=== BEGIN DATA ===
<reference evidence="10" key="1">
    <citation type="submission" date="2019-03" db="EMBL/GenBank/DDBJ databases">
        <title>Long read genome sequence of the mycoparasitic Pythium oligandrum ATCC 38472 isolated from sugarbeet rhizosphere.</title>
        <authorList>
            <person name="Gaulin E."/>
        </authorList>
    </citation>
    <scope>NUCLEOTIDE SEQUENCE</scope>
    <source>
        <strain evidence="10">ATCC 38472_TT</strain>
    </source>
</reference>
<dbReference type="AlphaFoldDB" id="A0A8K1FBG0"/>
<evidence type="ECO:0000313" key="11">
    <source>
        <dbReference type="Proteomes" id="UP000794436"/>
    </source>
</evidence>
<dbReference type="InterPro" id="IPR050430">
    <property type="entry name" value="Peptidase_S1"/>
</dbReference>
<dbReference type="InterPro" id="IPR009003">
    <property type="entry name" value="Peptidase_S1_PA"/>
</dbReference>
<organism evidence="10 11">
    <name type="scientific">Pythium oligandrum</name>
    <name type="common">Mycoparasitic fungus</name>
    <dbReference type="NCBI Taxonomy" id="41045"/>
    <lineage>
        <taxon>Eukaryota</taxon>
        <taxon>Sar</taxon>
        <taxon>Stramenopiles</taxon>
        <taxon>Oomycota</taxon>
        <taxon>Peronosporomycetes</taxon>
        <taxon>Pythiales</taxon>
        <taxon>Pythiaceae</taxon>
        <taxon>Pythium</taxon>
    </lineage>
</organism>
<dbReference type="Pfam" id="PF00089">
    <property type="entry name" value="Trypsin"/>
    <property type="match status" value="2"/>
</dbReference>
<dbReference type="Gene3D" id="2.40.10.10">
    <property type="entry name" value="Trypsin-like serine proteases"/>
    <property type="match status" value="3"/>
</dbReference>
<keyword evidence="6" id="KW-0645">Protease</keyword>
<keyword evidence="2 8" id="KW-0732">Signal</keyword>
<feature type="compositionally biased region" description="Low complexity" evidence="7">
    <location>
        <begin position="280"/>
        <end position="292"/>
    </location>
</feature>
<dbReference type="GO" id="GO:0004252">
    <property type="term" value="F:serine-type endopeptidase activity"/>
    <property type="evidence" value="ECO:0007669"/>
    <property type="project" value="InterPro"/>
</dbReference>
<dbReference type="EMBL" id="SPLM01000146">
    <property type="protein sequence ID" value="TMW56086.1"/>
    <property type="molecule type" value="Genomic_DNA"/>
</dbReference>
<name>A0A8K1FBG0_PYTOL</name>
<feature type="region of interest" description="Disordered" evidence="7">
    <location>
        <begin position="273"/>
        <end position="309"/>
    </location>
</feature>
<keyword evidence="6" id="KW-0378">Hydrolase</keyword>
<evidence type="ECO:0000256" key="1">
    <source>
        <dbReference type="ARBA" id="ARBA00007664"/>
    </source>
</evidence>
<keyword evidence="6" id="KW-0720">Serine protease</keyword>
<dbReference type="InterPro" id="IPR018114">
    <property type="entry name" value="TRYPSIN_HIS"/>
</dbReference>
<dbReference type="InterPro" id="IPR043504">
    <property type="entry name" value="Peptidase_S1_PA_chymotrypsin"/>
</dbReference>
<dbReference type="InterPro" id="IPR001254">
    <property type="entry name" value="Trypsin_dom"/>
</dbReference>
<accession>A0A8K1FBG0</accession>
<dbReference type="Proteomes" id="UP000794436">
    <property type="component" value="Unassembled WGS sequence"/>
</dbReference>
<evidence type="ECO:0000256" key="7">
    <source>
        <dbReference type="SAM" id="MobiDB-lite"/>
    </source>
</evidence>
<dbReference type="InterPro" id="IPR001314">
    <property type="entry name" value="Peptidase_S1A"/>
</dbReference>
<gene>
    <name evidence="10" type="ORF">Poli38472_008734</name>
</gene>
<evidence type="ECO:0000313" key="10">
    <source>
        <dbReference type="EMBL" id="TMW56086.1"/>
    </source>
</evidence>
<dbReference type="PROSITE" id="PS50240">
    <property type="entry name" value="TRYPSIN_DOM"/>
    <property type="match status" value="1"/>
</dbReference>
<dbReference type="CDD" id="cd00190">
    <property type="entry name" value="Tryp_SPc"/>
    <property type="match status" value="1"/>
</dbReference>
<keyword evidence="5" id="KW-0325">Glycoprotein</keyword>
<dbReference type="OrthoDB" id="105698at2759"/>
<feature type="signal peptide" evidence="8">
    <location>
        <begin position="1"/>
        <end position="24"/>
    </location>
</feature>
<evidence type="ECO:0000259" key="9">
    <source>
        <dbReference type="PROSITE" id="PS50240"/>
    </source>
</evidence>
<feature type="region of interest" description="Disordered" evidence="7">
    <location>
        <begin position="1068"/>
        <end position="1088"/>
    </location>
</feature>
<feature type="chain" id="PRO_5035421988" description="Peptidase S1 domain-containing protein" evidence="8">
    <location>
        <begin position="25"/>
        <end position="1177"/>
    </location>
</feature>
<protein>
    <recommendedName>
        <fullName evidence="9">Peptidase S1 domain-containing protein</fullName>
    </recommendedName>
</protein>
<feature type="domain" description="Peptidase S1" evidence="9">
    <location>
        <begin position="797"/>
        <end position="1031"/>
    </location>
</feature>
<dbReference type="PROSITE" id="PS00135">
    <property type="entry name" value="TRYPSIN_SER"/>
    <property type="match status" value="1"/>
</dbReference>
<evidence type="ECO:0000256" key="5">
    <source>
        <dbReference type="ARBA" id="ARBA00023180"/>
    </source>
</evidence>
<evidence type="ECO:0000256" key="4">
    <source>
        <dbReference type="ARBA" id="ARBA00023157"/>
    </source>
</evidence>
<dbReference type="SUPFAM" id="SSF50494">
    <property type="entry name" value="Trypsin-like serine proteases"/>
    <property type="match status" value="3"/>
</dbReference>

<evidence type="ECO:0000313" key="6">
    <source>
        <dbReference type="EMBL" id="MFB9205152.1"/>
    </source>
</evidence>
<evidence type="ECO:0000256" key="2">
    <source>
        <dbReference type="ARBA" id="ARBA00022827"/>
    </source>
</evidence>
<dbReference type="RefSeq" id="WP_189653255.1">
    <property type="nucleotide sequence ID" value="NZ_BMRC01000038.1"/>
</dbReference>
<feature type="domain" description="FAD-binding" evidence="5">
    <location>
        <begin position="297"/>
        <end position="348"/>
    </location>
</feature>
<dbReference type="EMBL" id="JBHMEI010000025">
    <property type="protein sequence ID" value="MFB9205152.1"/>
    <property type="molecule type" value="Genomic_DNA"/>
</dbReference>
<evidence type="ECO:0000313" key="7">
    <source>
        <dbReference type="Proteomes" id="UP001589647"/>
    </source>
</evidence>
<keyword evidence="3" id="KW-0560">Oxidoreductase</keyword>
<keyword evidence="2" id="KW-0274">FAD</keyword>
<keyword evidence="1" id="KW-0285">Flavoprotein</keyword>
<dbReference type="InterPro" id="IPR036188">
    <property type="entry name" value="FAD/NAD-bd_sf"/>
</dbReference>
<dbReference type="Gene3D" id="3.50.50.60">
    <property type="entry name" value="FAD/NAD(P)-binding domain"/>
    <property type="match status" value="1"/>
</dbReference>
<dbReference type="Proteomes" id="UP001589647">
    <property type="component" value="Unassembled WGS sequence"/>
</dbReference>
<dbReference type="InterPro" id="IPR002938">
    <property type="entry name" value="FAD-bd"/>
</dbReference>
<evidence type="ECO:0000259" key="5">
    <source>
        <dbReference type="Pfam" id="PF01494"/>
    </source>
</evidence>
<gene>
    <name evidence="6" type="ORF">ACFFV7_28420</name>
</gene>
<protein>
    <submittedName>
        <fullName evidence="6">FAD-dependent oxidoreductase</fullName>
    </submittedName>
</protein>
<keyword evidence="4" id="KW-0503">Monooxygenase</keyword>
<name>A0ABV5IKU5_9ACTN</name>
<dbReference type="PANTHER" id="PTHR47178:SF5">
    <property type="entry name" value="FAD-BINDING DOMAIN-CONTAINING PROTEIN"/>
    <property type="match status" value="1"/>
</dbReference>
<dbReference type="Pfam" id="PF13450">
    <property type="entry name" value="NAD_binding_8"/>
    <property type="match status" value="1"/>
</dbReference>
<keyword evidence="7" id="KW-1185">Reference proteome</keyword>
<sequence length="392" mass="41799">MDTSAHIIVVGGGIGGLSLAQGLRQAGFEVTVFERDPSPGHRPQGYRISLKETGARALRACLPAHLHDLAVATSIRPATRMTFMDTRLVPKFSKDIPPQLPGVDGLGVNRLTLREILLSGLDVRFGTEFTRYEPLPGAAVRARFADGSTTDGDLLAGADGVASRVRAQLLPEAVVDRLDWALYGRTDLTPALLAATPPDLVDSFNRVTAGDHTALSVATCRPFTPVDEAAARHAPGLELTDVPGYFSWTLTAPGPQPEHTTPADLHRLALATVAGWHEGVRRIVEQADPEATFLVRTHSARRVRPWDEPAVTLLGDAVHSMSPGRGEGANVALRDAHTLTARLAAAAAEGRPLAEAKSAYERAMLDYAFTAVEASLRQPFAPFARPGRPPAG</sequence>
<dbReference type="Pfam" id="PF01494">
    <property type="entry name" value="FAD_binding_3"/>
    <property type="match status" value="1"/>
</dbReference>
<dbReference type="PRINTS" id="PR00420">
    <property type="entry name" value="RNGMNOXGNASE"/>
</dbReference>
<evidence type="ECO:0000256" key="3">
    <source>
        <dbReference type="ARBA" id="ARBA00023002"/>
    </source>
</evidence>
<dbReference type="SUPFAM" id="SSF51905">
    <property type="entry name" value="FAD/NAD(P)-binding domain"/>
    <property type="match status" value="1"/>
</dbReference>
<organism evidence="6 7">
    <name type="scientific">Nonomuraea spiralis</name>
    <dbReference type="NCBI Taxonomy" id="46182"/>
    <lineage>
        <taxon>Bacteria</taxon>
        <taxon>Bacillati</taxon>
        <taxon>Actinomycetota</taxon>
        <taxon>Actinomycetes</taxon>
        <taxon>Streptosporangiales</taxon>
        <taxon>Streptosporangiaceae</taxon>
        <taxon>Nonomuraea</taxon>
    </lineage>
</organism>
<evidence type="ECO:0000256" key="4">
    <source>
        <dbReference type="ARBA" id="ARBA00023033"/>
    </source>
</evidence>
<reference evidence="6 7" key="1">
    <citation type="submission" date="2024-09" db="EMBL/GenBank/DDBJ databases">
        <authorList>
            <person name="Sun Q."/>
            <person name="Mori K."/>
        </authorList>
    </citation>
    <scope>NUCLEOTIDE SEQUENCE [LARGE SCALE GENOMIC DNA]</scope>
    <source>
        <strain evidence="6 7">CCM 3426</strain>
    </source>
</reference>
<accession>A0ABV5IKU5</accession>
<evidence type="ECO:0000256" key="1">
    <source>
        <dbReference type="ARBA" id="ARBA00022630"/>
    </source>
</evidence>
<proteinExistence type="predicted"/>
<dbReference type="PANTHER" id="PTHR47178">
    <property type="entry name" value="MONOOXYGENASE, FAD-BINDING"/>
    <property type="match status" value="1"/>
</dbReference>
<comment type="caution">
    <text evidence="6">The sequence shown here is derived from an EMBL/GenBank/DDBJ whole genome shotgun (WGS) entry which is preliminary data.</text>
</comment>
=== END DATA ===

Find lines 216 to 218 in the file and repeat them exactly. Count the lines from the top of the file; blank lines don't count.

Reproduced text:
        <dbReference type="Pfam" id="PF01494"/>
    </source>
</evidence>